Richard Dreyfuss as the Mystic Man

This second episode is all about memories, about the importance of remembering who we are and where we came from. Cain learns a terrible truth about his family in a moving moment outside the log cabin where first we encountered him. Glitch remembers the day when the old queen lost her realm and how he came to lose his brain. And DG, well she learns about her relationship with her sister and what happened all those years ago that brought them to this point.

The mystery within DG's memories is played out over the length of the nearly two hour journey and that means that there are moments when you wonder if this isn't unnecessary padding. A side trip to a log cabin with blue smoke and a fearful family within provides a place for Glitch to air his memories, but seems like something that could have been done around a camp fire along the way without the detour. The reveal, though, is done as a slow burn, a drip feed of images that slowly bring us to the full story just before the conclusion, a reveal that casts new light upon the character of Azkedellia, but also on DG herself.

The other big surprise along the way is the fate of the Mystic Man. This is the Wizard of Oz that we are talking about here, so his involvement is surprisingly small, but really rather shocking. Adding a spy into the mix, a supposedly trustworthy ally also muddies the moral waters a bit as well.

There are issues along the way, of course. The dialogue remains clunky and Zooey Deschanel hasn't picked up the gravitas that the role of DG needs in these darker emotional waters. You also have to wonder whether the plot was pruned as the fate of the child from Raw's clan is unresolved and the escape party don't pause to let anyone else out. The flying monkeys remain unconvincing and the twirling doll that sparks off DG's memories is a really appalling special effect.

This second episode has improved on the first, made the story deeper and darker and full of a lot more shades of grey and there can be no doubt that we want to be there at the end.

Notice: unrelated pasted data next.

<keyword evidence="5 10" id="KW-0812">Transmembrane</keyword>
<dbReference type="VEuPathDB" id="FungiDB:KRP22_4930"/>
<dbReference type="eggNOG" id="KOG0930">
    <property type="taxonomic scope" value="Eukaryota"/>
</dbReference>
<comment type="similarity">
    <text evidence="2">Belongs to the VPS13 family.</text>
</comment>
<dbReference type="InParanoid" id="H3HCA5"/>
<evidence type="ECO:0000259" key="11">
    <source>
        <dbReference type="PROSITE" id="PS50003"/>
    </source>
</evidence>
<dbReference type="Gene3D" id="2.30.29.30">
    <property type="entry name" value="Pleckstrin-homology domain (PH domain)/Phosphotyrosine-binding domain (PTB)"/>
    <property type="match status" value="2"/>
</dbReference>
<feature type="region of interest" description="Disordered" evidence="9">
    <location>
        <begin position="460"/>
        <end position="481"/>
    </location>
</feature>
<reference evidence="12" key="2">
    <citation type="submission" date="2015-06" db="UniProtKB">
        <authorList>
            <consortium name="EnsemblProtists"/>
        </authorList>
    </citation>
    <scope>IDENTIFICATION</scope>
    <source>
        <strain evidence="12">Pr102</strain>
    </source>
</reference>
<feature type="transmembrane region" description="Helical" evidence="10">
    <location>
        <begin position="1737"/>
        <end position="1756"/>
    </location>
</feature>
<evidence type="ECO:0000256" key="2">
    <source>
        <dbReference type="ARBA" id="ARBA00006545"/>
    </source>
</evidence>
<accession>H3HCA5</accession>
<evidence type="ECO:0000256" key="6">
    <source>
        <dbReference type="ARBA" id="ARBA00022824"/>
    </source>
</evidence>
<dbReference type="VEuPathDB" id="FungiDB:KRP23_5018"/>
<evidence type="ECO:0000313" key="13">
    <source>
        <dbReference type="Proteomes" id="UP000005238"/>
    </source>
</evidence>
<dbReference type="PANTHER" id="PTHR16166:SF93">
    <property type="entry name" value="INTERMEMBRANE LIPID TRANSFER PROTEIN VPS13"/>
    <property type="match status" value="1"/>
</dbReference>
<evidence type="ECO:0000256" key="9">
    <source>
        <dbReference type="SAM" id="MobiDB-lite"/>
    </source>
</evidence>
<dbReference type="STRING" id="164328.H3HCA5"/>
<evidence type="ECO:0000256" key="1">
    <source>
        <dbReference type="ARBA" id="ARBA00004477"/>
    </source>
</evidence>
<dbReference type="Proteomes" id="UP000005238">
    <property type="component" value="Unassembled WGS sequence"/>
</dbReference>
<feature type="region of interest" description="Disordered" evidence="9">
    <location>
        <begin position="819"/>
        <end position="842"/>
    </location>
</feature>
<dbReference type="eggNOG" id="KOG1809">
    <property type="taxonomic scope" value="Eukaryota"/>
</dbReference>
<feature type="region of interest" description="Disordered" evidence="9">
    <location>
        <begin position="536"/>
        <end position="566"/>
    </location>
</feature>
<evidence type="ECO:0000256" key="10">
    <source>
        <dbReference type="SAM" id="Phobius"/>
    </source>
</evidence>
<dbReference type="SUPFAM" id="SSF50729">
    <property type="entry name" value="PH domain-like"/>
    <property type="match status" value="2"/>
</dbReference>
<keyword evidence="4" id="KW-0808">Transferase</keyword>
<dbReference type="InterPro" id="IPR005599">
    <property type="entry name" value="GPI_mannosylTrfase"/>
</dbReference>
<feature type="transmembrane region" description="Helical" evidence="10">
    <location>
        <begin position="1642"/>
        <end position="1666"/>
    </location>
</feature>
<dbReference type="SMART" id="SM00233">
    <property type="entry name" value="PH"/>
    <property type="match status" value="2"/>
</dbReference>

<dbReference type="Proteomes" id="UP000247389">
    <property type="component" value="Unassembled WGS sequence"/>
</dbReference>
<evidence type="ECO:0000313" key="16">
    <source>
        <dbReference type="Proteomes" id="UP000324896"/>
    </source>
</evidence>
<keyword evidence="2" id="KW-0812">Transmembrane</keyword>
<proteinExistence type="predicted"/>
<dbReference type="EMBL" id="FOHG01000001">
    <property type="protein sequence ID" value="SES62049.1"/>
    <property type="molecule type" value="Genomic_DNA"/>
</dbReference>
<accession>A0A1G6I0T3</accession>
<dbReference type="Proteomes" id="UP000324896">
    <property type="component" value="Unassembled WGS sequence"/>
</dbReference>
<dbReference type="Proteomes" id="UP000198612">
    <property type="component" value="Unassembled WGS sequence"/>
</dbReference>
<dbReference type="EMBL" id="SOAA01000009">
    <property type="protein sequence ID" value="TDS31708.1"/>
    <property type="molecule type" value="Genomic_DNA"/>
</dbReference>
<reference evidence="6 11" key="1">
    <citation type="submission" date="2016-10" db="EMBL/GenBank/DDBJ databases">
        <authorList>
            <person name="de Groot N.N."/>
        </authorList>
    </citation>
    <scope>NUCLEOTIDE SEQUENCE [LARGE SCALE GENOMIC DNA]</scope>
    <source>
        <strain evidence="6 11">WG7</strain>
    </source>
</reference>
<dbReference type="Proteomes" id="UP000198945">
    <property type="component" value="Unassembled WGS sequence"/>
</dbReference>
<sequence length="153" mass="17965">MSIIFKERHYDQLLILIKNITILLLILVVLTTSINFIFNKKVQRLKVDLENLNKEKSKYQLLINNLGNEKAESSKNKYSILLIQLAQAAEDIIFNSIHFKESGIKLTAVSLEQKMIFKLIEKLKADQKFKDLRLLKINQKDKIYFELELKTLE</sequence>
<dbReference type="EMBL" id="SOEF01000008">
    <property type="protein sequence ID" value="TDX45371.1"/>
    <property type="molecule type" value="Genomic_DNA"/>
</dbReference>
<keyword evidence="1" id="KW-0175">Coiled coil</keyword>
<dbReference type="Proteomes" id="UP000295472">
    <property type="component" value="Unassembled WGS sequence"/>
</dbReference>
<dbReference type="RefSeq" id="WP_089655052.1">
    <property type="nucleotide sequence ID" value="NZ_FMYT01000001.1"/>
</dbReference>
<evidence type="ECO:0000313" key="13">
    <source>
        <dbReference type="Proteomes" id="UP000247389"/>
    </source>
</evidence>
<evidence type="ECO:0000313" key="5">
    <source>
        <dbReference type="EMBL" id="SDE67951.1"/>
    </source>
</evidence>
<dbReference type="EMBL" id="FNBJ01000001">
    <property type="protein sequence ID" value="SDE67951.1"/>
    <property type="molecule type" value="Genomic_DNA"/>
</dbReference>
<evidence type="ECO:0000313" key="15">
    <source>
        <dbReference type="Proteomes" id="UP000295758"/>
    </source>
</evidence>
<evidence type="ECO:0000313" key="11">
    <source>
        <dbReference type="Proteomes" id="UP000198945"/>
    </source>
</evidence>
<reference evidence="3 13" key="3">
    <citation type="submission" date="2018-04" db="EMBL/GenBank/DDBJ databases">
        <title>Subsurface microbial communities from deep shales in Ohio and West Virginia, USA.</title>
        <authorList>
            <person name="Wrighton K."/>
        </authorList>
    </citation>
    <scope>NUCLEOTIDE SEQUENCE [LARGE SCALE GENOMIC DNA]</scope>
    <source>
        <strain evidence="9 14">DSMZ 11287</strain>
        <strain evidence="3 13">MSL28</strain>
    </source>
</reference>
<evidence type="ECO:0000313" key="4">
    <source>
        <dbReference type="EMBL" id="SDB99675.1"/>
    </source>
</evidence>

Lions and tigers and bears. Oh my!


Episode 3

DG learns that the path to the emerald of the eclipse lies through the man who is her real father. Visiting the land of the outcasts in search of him, the group falls into a trap. DG is rescued by her father and her friends are rescued by Cain's son. Azkedellia, however, is still one step ahead and gains possession of the emerald, sealing DG in a crypt. The eclipse is coming and the evil witch is within hours of plunging the OZ into darkness forever. Can one band of misfits really make the difference?

Azkedellia guests on the Clothes Show

The yellow brick road from the beginning of Episode 1 to here has been a rocky one at times, but it's proved worth it because all of the plot points finally come together in a final episode that just about gets it all right. There's less emphasis on CGI and the flying monkeys disappear after the first few minutes so there is less to distract from the plot, action and characters.

Sure, there's a world changing event to prevent and obstacles to overcome along the way, but don't be fooled - this is a story about family, a soap opera writ large on a fantasy background. DG finds her father at the same time that Cain finds his son. The queen is reunited with her love and the battle is on between a fearsome witch and a tough young woman not only for the fate of a kingdom, but for the soul of a sister. There are surprises along the way for the characters (the turnaround in having DG buried alive, Cain's saving his worst enemy from his son) and it all leads to a climax that manages to be exciting and action-packed despite being utterly predictable.

It's not all plain sailing, of course. As well as the dodgy CGI flying monkeys, the big build up to the meeting with the grey gale (that's Dorothy Gale from the original film - in monochrome geddit?) leads only to a damp squib that makes you wonder why they bothered. DG and her father fly all night to find the hiding place of the gale and yet Toto manages to run the distance and back in a matter of minutes (seemingly). The evil witch, when she finally appears, isn't so much scary as in need of a good dentist.

These are quibbles though, because the story rattles along, the final mysteries are revealed and everything gets wrapped up quite neatly.